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For its fall series at Christ Church Neighborhood House, SHARP Dance Company offered a mix of wonderful pieces interspersed with shorter pieces that did not quite fulfill their aspirations.
Founder and artistic director Diane Sharp-Nachsin originally choreographed Building Blocks, set to the music of Depeche Mode, in 2007. She revised the piece as a tribute to the band’s Andy Fletcher, who died in May of this year, and the dance is driven by the band’s almost clocklike New Wave beat mixed with a sly sensuality.
It opens on an empty stage with scattered blocks of light, the largest at the front on our left and two actual blocks at the back. A trio of dancers in knee-length red dresses danced around and over the blocks, and were joined by the rest of the company in an explosion of red. In a striking trio, Rosemary Scalise and Sandra Davis, with Wren Coleman in black pants and a white shirt, performed a series of varied moves that became one diagonal line in perfect unison without our quite seeing how it happened. I loved the take-charge sensuality as well, the deep plies of the women in red and the sinuous curve as they contracted their core from the chest through the gut as they passed, one by one, through the lighted block at the front of the stage.
The dance of gender
Often, we hear the term “dance is universal,” while the tyranny of style ties us up in narrow expectations based on an accident of birth: we costume one type of body to showcase curves, and put another on the stage shirtless and in tights or in loose pants and shirts, and choreographers struggle to break out of those unquestioned social roles, or think beyond a gender binary. So, how can this most embodied art better express the shaky ground that gender stands on?
Joe Cotler’s Chosen confronts those gender stereotypes, nowhere more ably than in a trio performed by Juliet Bernstein, Miguel Quiñones, and Coleman, all in dark pants and blue shirts. Set to the abrasive electronica of Abom Tobin, the trio was tight, abrupt, aggressive. The dancers’ legs seemed to dig into the stage, their arms pushing rather than reaching, clasped in front of them as they paced in a sweeping circle or bent at the elbows like flexed muscles. It’s the sort of piece we mark as “male,” for its power, but each of the dancers was as strong as the others. Nor were the women in blue-green dresses left behind: they performed low lifts and deep plies, with arms held low, palms out in front of them, making their sexuality a challenge. It was one of those standout pieces that make you think and feel at the same time.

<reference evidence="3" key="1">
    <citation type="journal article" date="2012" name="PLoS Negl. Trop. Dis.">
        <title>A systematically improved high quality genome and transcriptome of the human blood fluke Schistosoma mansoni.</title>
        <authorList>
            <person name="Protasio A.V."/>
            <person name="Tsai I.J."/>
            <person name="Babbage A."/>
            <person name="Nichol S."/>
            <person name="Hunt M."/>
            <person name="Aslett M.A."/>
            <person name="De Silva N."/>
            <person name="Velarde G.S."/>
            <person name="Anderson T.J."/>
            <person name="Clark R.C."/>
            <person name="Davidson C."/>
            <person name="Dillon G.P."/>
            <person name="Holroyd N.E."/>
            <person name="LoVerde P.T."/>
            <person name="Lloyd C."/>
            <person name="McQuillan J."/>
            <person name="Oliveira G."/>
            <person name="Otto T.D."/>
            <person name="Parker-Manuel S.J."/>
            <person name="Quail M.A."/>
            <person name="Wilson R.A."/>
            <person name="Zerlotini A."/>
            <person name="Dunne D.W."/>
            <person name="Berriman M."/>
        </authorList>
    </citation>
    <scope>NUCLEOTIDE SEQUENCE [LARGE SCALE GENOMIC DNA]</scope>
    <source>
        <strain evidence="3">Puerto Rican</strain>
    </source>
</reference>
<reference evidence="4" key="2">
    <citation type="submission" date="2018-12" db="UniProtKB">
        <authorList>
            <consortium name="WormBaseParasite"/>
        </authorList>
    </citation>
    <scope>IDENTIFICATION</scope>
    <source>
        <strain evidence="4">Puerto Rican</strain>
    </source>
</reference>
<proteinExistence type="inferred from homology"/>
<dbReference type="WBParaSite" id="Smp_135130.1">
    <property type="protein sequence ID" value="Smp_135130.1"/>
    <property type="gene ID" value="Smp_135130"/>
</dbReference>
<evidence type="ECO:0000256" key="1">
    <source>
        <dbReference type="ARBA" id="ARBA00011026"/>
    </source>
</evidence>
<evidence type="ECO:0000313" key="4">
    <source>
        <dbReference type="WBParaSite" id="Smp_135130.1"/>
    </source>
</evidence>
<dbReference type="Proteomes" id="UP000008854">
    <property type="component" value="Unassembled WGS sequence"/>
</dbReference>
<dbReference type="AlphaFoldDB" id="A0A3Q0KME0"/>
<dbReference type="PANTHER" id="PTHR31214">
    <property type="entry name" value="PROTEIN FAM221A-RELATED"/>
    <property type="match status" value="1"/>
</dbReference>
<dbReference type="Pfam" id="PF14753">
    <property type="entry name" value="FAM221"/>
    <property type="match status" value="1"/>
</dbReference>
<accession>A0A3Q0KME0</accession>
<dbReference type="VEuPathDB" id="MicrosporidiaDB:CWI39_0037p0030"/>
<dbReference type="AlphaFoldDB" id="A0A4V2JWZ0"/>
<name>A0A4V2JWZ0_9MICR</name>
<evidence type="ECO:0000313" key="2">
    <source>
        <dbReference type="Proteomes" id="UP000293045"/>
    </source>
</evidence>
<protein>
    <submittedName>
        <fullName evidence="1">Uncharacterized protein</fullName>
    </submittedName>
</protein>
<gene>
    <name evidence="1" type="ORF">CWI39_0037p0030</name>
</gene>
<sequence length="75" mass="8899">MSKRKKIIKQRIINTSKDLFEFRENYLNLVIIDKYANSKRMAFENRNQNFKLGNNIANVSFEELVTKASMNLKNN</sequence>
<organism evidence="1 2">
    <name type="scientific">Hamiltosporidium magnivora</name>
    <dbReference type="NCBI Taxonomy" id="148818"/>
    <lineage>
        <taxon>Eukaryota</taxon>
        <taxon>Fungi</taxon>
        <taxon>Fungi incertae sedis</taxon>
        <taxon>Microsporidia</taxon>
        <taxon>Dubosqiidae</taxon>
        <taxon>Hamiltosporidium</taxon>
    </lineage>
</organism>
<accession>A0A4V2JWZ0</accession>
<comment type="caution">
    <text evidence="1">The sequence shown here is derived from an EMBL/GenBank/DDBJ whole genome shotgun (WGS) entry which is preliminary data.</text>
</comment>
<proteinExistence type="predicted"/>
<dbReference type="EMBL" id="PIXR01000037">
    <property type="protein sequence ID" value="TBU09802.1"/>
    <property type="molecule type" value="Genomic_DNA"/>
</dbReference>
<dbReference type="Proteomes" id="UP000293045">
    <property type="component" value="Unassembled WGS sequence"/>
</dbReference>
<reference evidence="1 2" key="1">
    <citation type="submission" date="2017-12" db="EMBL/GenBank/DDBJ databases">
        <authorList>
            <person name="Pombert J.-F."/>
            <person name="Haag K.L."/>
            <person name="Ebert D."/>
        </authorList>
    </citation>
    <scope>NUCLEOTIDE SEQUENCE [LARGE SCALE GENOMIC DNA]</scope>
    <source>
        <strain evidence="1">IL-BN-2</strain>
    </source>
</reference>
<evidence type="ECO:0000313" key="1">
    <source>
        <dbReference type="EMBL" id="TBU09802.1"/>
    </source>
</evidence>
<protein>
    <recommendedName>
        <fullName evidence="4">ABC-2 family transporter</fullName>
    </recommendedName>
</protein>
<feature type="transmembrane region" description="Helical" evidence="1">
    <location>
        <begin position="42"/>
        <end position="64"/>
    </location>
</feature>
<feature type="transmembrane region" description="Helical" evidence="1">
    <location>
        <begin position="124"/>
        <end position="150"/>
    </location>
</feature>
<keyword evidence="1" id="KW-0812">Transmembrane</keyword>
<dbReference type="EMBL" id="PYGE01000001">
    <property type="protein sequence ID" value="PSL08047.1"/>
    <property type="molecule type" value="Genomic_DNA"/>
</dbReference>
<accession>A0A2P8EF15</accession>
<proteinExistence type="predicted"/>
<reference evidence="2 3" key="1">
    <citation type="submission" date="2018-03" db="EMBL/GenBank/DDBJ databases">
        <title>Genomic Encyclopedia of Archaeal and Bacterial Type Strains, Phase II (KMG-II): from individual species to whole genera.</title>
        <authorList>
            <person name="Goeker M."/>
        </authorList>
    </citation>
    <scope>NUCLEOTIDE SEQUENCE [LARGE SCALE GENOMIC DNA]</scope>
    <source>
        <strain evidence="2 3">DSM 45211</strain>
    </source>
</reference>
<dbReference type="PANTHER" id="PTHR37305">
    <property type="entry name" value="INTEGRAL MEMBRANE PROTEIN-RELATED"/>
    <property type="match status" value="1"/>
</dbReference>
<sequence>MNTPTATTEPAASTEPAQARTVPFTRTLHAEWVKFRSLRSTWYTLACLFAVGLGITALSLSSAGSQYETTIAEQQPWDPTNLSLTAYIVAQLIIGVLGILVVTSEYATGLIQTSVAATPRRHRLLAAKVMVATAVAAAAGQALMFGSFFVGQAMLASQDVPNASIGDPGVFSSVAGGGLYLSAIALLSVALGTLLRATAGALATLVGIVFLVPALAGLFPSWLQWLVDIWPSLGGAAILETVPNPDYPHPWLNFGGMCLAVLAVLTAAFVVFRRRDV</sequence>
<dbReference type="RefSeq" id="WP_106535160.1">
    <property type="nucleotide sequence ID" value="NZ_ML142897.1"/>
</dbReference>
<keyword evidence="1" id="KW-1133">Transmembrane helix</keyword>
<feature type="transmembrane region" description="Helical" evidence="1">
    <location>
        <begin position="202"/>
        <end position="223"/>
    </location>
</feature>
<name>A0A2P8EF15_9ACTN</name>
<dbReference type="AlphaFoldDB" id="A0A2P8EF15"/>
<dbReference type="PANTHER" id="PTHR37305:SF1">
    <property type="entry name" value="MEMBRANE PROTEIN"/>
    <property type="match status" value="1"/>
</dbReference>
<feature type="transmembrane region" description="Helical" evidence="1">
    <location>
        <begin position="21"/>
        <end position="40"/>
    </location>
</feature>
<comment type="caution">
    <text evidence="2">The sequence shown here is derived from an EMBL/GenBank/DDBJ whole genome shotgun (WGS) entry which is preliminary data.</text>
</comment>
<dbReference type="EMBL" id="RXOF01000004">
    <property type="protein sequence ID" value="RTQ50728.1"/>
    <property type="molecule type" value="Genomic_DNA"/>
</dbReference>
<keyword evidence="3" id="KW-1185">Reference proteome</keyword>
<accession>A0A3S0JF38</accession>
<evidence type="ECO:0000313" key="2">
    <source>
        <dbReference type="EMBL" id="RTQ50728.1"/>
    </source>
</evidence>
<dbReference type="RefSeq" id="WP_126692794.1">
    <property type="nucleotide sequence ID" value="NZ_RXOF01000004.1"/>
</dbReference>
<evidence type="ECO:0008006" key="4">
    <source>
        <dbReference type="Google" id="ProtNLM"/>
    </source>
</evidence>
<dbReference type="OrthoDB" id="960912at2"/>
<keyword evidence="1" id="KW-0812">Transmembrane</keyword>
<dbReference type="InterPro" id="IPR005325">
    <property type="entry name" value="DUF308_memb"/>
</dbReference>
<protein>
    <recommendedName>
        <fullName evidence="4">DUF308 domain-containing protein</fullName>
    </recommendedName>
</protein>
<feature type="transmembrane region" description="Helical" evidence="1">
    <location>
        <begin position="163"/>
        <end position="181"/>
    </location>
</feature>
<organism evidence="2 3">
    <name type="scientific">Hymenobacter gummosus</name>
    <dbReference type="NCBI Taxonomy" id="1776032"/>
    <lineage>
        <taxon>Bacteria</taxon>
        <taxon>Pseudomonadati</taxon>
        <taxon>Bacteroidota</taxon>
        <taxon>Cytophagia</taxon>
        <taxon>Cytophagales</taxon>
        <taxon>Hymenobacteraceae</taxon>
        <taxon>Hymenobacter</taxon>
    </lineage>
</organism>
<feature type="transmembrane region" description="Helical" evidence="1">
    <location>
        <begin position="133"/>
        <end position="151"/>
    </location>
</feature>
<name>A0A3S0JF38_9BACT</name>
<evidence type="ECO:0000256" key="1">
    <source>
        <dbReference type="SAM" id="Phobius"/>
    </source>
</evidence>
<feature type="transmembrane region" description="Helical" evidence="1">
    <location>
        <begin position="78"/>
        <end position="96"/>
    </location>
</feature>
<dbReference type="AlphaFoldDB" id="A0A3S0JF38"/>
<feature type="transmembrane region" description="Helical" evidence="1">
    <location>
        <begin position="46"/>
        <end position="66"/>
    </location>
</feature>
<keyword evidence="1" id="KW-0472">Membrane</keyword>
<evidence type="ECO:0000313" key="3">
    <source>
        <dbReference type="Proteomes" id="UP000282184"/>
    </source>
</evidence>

Stories worth the wait
Sharp-Nachsin’s anticipated Stories ended the evening and it was worth the wait. The program explained the work as the stories of our passage through Covid-19—how we think about our lives now and how it has changed our relationships. Fittingly, solos highlighted Part 1, with music by J and the dancers in body-hugging purple, slashed shirts for some and black pants and purple shirts for others. I had been looking forward to seeing Coleman dance again and his solo fulfilled my expectations. Given a chance to shine, he is luminous.
In Part 2, Cotler gave us a duet of mature sensuality in floor work, a lived relationship performed by Bernstein and Quiñones. At times, the dancers seemed so enmeshed they could have been one person; at others, you could feel the tension as Bernstein seemed to turn Quiñones away. In Sharp-Nachsin’s Part 3, set to music by Dalby, dancers leaped across the stage like splinters of purple light, or crossed the stage in low lunges. I have a longstanding love of work done in tight unison and Part 3 gave us the tightest formations—with kicks and outstretched arms raised high so they crossed their neighbor’s reach. After isolation, it seemed to say, we have come together again. Gorgeous!
Three shorter pieces were interspersed throughout the program. “Unguarded Moment” from Sharp-Nachsin’s Madness gave us Sandra Davis in pointe shoes escaping a straitjacket. Davis performed balance moves around a chair and some interesting footwork, but the straitjacket constrained the dancer to a vertical axis that did not project the kind of dynamism a shifting orientation in the space can give a performance. Separated from its story, it seemed more interesting intellectually than emotionally—something I hope is not a trend.
Roller Coaster Rules, performed to the voiceover reading of the rules for the ride, gave a comic palate cleanser before the intermission, but Steven Vaughn’s Boatman, about death and crossing over, felt too undeveloped for the impact it should have had. But the evening belonged to the three longer pieces.
What, When, Where
Stories. Choreography by Diane Sharp-Nachsin, with guest choreographers Joe Cotler and Steven Vaughn. $25-$35. SHARP Dance Company. November 11-13, 2022, at Christ Church Neighborhood House, 20 N. American Street, Philadelphia. (215) 880-2306 or sharpdance.org.
Christ Church Neighborhood House is an ADA-compliant venue. There is an elevator to the fourth floor, where the theater space is located, and wheelchair seating is available upon request.
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